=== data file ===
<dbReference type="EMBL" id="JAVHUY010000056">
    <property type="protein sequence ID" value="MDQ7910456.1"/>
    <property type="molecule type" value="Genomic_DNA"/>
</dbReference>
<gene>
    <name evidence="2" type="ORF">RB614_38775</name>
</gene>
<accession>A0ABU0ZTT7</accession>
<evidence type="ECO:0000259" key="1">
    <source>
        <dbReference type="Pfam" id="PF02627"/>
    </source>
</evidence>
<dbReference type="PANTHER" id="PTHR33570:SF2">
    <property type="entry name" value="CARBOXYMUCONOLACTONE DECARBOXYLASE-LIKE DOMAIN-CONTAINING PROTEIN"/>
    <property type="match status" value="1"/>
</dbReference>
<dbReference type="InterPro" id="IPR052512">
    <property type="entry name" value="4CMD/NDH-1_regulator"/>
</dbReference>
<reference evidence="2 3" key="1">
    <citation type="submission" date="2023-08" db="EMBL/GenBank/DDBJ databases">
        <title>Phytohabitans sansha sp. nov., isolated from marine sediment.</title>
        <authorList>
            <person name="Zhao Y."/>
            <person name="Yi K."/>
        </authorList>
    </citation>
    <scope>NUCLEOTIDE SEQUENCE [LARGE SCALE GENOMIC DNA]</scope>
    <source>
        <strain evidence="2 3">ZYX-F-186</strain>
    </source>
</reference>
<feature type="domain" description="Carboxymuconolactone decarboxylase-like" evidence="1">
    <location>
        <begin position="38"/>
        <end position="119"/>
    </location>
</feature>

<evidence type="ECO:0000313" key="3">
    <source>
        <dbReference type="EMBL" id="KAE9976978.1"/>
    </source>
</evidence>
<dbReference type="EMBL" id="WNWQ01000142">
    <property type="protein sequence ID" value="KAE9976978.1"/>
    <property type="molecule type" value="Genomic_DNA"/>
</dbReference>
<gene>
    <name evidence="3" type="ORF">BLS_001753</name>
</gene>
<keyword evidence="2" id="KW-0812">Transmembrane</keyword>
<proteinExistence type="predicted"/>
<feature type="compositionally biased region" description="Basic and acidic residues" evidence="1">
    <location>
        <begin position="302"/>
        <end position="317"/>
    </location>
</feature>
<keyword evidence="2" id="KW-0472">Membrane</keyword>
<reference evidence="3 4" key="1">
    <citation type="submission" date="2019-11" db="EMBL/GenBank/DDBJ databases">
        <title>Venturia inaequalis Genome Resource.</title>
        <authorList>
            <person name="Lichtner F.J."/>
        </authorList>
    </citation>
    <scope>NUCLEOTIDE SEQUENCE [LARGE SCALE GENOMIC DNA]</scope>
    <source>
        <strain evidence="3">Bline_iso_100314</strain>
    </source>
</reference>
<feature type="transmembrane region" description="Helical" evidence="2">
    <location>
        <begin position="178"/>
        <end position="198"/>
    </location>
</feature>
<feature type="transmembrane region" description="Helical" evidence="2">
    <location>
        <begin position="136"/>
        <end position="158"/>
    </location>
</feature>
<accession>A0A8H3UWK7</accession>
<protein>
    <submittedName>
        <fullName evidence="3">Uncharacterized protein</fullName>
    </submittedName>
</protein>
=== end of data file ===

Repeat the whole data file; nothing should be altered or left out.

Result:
<dbReference type="EMBL" id="JAVHUY010000056">
    <property type="protein sequence ID" value="MDQ7910456.1"/>
    <property type="molecule type" value="Genomic_DNA"/>
</dbReference>
<gene>
    <name evidence="2" type="ORF">RB614_38775</name>
</gene>
<accession>A0ABU0ZTT7</accession>
<evidence type="ECO:0000259" key="1">
    <source>
        <dbReference type="Pfam" id="PF02627"/>
    </source>
</evidence>
<dbReference type="PANTHER" id="PTHR33570:SF2">
    <property type="entry name" value="CARBOXYMUCONOLACTONE DECARBOXYLASE-LIKE DOMAIN-CONTAINING PROTEIN"/>
    <property type="match status" value="1"/>
</dbReference>
<dbReference type="InterPro" id="IPR052512">
    <property type="entry name" value="4CMD/NDH-1_regulator"/>
</dbReference>
<reference evidence="2 3" key="1">
    <citation type="submission" date="2023-08" db="EMBL/GenBank/DDBJ databases">
        <title>Phytohabitans sansha sp. nov., isolated from marine sediment.</title>
        <authorList>
            <person name="Zhao Y."/>
            <person name="Yi K."/>
        </authorList>
    </citation>
    <scope>NUCLEOTIDE SEQUENCE [LARGE SCALE GENOMIC DNA]</scope>
    <source>
        <strain evidence="2 3">ZYX-F-186</strain>
    </source>
</reference>
<feature type="domain" description="Carboxymuconolactone decarboxylase-like" evidence="1">
    <location>
        <begin position="38"/>
        <end position="119"/>
    </location>
</feature>

<evidence type="ECO:0000313" key="3">
    <source>
        <dbReference type="EMBL" id="KAE9976978.1"/>
    </source>
</evidence>
<dbReference type="EMBL" id="WNWQ01000142">
    <property type="protein sequence ID" value="KAE9976978.1"/>
    <property type="molecule type" value="Genomic_DNA"/>
</dbReference>
<gene>
    <name evidence="3" type="ORF">BLS_001753</name>
</gene>
<keyword evidence="2" id="KW-0812">Transmembrane</keyword>
<proteinExistence type="predicted"/>
<feature type="compositionally biased region" description="Basic and acidic residues" evidence="1">
    <location>
        <begin position="302"/>
        <end position="317"/>
    </location>
</feature>
<keyword evidence="2" id="KW-0472">Membrane</keyword>
<reference evidence="3 4" key="1">
    <citation type="submission" date="2019-11" db="EMBL/GenBank/DDBJ databases">
        <title>Venturia inaequalis Genome Resource.</title>
        <authorList>
            <person name="Lichtner F.J."/>
        </authorList>
    </citation>
    <scope>NUCLEOTIDE SEQUENCE [LARGE SCALE GENOMIC DNA]</scope>
    <source>
        <strain evidence="3">Bline_iso_100314</strain>
    </source>
</reference>
<feature type="transmembrane region" description="Helical" evidence="2">
    <location>
        <begin position="178"/>
        <end position="198"/>
    </location>
</feature>
<feature type="transmembrane region" description="Helical" evidence="2">
    <location>
        <begin position="136"/>
        <end position="158"/>
    </location>
</feature>
<accession>A0A8H3UWK7</accession>
<protein>
    <submittedName>
        <fullName evidence="3">Uncharacterized protein</fullName>
    </submittedName>
</protein>